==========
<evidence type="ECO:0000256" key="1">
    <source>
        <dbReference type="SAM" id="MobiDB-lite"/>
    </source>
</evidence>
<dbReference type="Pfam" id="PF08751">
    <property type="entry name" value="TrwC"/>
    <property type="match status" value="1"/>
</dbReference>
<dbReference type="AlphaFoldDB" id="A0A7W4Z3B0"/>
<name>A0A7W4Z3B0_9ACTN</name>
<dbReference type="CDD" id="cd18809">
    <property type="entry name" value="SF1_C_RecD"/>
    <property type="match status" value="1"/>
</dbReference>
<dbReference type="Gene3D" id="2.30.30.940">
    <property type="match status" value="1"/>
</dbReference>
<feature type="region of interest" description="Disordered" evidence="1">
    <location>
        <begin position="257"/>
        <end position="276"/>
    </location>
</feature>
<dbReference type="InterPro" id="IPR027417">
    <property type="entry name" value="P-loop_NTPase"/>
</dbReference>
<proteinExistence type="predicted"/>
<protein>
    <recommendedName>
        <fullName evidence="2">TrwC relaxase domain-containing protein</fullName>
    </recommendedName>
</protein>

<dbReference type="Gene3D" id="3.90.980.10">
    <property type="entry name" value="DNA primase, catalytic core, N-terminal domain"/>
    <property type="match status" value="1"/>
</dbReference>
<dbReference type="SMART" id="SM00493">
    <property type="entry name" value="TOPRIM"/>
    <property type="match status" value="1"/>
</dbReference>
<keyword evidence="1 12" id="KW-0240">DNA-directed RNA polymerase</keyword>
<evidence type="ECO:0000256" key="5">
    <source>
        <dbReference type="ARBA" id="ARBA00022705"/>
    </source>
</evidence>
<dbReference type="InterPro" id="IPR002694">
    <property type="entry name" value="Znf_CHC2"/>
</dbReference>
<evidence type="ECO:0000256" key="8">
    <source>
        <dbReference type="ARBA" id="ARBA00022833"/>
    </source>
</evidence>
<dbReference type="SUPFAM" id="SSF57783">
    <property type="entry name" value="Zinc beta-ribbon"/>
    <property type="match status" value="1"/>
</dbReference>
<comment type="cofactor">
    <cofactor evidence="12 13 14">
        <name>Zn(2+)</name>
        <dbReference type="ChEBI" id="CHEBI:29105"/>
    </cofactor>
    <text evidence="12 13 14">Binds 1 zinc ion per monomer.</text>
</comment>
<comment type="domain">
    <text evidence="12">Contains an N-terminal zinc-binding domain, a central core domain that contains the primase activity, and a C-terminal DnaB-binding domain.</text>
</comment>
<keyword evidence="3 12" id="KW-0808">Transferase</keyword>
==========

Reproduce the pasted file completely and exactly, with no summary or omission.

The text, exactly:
<evidence type="ECO:0000256" key="1">
    <source>
        <dbReference type="SAM" id="MobiDB-lite"/>
    </source>
</evidence>
<dbReference type="Pfam" id="PF08751">
    <property type="entry name" value="TrwC"/>
    <property type="match status" value="1"/>
</dbReference>
<dbReference type="AlphaFoldDB" id="A0A7W4Z3B0"/>
<name>A0A7W4Z3B0_9ACTN</name>
<dbReference type="CDD" id="cd18809">
    <property type="entry name" value="SF1_C_RecD"/>
    <property type="match status" value="1"/>
</dbReference>
<dbReference type="Gene3D" id="2.30.30.940">
    <property type="match status" value="1"/>
</dbReference>
<feature type="region of interest" description="Disordered" evidence="1">
    <location>
        <begin position="257"/>
        <end position="276"/>
    </location>
</feature>
<dbReference type="InterPro" id="IPR027417">
    <property type="entry name" value="P-loop_NTPase"/>
</dbReference>
<proteinExistence type="predicted"/>
<protein>
    <recommendedName>
        <fullName evidence="2">TrwC relaxase domain-containing protein</fullName>
    </recommendedName>
</protein>

<dbReference type="Gene3D" id="3.90.980.10">
    <property type="entry name" value="DNA primase, catalytic core, N-terminal domain"/>
    <property type="match status" value="1"/>
</dbReference>
<dbReference type="SMART" id="SM00493">
    <property type="entry name" value="TOPRIM"/>
    <property type="match status" value="1"/>
</dbReference>
<keyword evidence="1 12" id="KW-0240">DNA-directed RNA polymerase</keyword>
<evidence type="ECO:0000256" key="5">
    <source>
        <dbReference type="ARBA" id="ARBA00022705"/>
    </source>
</evidence>
<dbReference type="InterPro" id="IPR002694">
    <property type="entry name" value="Znf_CHC2"/>
</dbReference>
<evidence type="ECO:0000256" key="8">
    <source>
        <dbReference type="ARBA" id="ARBA00022833"/>
    </source>
</evidence>
<dbReference type="SUPFAM" id="SSF57783">
    <property type="entry name" value="Zinc beta-ribbon"/>
    <property type="match status" value="1"/>
</dbReference>
<comment type="cofactor">
    <cofactor evidence="12 13 14">
        <name>Zn(2+)</name>
        <dbReference type="ChEBI" id="CHEBI:29105"/>
    </cofactor>
    <text evidence="12 13 14">Binds 1 zinc ion per monomer.</text>
</comment>
<comment type="domain">
    <text evidence="12">Contains an N-terminal zinc-binding domain, a central core domain that contains the primase activity, and a C-terminal DnaB-binding domain.</text>
</comment>
<keyword evidence="3 12" id="KW-0808">Transferase</keyword>